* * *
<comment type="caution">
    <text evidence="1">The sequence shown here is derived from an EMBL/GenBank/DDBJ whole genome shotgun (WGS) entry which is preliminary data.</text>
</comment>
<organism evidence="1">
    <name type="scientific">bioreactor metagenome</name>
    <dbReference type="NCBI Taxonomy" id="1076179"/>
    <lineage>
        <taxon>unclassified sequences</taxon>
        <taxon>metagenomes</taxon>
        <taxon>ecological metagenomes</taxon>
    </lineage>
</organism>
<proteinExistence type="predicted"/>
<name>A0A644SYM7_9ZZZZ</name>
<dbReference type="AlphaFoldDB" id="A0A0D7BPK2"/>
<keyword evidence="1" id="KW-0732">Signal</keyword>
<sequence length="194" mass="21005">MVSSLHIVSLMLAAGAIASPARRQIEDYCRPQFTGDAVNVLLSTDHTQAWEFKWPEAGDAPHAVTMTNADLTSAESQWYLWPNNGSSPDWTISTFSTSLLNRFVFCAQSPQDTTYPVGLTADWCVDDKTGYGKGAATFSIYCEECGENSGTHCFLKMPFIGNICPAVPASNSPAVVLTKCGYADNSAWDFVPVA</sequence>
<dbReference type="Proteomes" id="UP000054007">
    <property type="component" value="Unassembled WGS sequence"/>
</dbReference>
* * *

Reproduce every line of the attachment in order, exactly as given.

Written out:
<comment type="caution">
    <text evidence="1">The sequence shown here is derived from an EMBL/GenBank/DDBJ whole genome shotgun (WGS) entry which is preliminary data.</text>
</comment>
<organism evidence="1">
    <name type="scientific">bioreactor metagenome</name>
    <dbReference type="NCBI Taxonomy" id="1076179"/>
    <lineage>
        <taxon>unclassified sequences</taxon>
        <taxon>metagenomes</taxon>
        <taxon>ecological metagenomes</taxon>
    </lineage>
</organism>
<proteinExistence type="predicted"/>
<name>A0A644SYM7_9ZZZZ</name>
<dbReference type="AlphaFoldDB" id="A0A0D7BPK2"/>
<keyword evidence="1" id="KW-0732">Signal</keyword>
<sequence length="194" mass="21005">MVSSLHIVSLMLAAGAIASPARRQIEDYCRPQFTGDAVNVLLSTDHTQAWEFKWPEAGDAPHAVTMTNADLTSAESQWYLWPNNGSSPDWTISTFSTSLLNRFVFCAQSPQDTTYPVGLTADWCVDDKTGYGKGAATFSIYCEECGENSGTHCFLKMPFIGNICPAVPASNSPAVVLTKCGYADNSAWDFVPVA</sequence>
<dbReference type="Proteomes" id="UP000054007">
    <property type="component" value="Unassembled WGS sequence"/>
</dbReference>